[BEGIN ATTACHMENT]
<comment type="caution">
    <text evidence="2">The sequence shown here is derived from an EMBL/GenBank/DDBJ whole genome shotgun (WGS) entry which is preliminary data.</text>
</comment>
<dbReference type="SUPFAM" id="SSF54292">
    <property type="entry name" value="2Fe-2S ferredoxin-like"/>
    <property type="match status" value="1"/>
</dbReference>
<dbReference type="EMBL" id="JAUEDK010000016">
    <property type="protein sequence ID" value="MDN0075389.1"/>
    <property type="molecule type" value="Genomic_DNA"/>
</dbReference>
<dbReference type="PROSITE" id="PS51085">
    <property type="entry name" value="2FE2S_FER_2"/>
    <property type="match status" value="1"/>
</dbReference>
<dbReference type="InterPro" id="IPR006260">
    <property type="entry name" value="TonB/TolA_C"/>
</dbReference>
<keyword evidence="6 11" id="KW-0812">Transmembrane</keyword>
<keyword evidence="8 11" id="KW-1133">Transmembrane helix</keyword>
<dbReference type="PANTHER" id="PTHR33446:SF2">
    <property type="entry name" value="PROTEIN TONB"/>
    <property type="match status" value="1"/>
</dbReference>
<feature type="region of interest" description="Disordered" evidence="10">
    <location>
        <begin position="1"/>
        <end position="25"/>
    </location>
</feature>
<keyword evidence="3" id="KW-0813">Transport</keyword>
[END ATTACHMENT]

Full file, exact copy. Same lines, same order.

<comment type="caution">
    <text evidence="2">The sequence shown here is derived from an EMBL/GenBank/DDBJ whole genome shotgun (WGS) entry which is preliminary data.</text>
</comment>
<dbReference type="SUPFAM" id="SSF54292">
    <property type="entry name" value="2Fe-2S ferredoxin-like"/>
    <property type="match status" value="1"/>
</dbReference>
<dbReference type="EMBL" id="JAUEDK010000016">
    <property type="protein sequence ID" value="MDN0075389.1"/>
    <property type="molecule type" value="Genomic_DNA"/>
</dbReference>
<dbReference type="PROSITE" id="PS51085">
    <property type="entry name" value="2FE2S_FER_2"/>
    <property type="match status" value="1"/>
</dbReference>
<dbReference type="InterPro" id="IPR006260">
    <property type="entry name" value="TonB/TolA_C"/>
</dbReference>
<keyword evidence="6 11" id="KW-0812">Transmembrane</keyword>
<keyword evidence="8 11" id="KW-1133">Transmembrane helix</keyword>
<dbReference type="PANTHER" id="PTHR33446:SF2">
    <property type="entry name" value="PROTEIN TONB"/>
    <property type="match status" value="1"/>
</dbReference>
<feature type="region of interest" description="Disordered" evidence="10">
    <location>
        <begin position="1"/>
        <end position="25"/>
    </location>
</feature>
<keyword evidence="3" id="KW-0813">Transport</keyword>